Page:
The insurance-linked securities (ILS) and catastrophe bond market transformed from an alternative source of reinsurance capacity into a driver of rates in 2013, according to the insurance and pension solutions team at Deutsche Bank.
This is an insightful spot by the team at Deutsche Bank. ILS and catastrophe bonds have long been seen as alternatives to traditional reinsurance capacity, providing a way for cedents to diversify their sources of risk capital using collateral provided by capital markets investors.
After 2013, when ILS and cat bonds led property catastrophe reinsurance rates southwards, they can no longer purely be seen as an alternative source of capacity. Rather ILS and catastrophe bonds are one of a number of sources of reinsurance and retrocession capacity and in some cases now the cheapest and most flexible risk transfer capacity available.
With the cost of reinsurance provided by instruments like catastrophe bonds as much as 40% cheaper than it was a year earlier, depending on the level of risk and type of perils involved, ILS is now offered as the best option rather than an alternative to some cedents.
Deutsche Bank notes that reinsurers are continuing to adjust to this ‘new normal’, as premium rates continue to fall on traditional reinsurance lines of business. Some reinsurers are either looking to manage third-party capital themselves to lower their cost of capital, or are sponsoring cat bonds and other structured vehicles to reduce their cost of risk transfer.
This has left ILS and traditional reinsurance in a situation where they are able to compete on pricing and terms, where previously ILS was an alternative that some sponsors were willing to pay a premium to access in return for the capital diversification benefits.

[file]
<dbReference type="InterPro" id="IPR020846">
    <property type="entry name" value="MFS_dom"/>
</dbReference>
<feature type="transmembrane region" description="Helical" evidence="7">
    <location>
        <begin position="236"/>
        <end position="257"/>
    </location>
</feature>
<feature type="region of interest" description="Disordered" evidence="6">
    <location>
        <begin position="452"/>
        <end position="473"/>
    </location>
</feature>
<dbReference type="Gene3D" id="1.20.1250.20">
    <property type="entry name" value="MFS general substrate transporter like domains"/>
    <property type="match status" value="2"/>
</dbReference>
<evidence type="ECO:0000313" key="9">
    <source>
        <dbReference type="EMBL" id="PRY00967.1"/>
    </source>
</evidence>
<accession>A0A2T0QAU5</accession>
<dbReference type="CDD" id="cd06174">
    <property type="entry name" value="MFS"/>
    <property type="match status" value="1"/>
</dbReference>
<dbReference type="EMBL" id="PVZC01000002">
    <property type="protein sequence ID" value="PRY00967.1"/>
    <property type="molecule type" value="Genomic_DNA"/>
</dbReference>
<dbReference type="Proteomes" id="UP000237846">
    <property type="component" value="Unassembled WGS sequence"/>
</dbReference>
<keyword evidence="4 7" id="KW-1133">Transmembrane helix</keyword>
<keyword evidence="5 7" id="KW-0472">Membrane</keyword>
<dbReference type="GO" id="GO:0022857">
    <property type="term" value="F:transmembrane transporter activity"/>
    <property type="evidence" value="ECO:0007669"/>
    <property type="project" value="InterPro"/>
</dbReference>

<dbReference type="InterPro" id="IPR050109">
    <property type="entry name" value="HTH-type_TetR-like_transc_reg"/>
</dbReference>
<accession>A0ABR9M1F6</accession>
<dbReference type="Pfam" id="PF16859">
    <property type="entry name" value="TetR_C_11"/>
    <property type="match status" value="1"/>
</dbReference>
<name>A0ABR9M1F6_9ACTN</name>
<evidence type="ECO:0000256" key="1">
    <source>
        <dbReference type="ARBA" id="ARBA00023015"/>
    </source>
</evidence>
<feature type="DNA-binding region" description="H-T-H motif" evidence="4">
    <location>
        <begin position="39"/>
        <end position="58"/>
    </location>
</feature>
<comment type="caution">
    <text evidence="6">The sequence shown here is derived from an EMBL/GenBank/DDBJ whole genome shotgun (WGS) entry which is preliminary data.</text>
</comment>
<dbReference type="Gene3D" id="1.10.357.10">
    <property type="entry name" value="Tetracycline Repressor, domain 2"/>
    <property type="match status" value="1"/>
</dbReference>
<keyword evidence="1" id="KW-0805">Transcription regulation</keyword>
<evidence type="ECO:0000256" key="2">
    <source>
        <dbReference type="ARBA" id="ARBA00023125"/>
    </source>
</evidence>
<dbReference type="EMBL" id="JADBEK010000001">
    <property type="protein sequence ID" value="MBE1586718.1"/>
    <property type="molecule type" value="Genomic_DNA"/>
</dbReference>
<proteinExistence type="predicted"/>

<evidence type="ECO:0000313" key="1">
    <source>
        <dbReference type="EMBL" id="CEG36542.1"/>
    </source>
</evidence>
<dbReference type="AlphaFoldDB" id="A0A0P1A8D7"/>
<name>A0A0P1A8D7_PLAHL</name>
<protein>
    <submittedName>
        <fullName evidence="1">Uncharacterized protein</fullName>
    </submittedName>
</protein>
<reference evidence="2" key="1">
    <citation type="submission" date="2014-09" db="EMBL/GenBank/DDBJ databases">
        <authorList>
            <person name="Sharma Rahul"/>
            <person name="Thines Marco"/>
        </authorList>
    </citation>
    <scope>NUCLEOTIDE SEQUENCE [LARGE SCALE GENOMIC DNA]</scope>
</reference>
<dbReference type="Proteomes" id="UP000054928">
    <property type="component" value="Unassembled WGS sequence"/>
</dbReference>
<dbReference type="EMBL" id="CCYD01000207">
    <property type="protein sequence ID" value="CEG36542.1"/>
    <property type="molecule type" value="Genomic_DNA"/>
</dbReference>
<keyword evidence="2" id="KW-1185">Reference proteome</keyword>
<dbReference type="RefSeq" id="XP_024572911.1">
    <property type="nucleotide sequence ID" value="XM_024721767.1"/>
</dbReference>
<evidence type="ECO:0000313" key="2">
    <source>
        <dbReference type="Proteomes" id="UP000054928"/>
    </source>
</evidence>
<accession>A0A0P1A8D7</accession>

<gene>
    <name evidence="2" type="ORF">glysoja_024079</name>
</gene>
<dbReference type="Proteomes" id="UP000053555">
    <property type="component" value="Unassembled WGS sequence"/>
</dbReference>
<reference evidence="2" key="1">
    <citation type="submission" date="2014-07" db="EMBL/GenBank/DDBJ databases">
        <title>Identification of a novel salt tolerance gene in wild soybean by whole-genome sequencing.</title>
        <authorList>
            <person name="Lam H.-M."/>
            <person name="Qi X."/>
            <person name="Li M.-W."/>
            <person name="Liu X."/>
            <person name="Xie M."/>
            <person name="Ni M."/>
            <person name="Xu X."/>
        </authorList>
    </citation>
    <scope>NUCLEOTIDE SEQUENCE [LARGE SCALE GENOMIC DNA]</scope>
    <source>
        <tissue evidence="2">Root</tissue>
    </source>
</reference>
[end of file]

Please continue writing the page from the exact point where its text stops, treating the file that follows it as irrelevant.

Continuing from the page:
This new level playing field as part of a range of viable reinsurance and risk transfer tools, rather than an alternative to them, has helped to encourage new sponsors into the ILS market. Deutsche Bank notes that 2013 saw a record number of new sponsors, by its reckoning, with seven new sponsors counted by the investment bank (Artemis counts more due to private ILS included in the Deal Directory).
Deutsche Bank said it expects new sponsors and ILS transactions to come to market at a healthy pace in 2014 and believes that 2014 issuance will easily outpace scheduled maturities.
The investment bank expects the cost of reinsurance protection from the capital markets will remain at record lows, with demand from established investors remaining strong and new investors set to enter the space with new funds and reinsurer backed third-party capital management units seeking to deploy capital.
The precedent set by insurer USAA’s latest catastrophe bond, Residential Reinsurance 2013, which saw the riskiest tranche of notes ever issued successfully sold to investors, is set to see attempts to repeat it, said Deutsche Bank. It believes that the ILS market will see layers of risk with greater modelled attachment probabilities issued in future, something that has not been typical before.
Deutsche Bank expects investor demand for riskier tranches of cat bond notes will grow as their search for sources of yield continues. Investing in riskier tranches will also help to offset some the decline in ILS pricing for these investors, helping to boost returns. Of course diversifying your portfolio is set to become even more crucial as higher levels of risk enter ILS portfolios.
Deutsche Bank said; “As the cat bond market develops and converges with the traditional reinsurance market on terms & conditions, it becomes more attractive for sponsors to issue at these riskier layers.”
Deutsche Bank also said that the reduction in the cost of reinsurance may drive sponsors to consider purchasing more and also to purchase reinsurance protection for more remote layers of risk, an area that the cat bond market is well suited to capitalise on.
Any increase in reinsurance buying and demand is not going to be easily secured for ILS investors however, as the competition between ILS and traditional reinsurance is set to continue, said Deutsche Bank, particularly on terms and conditions.
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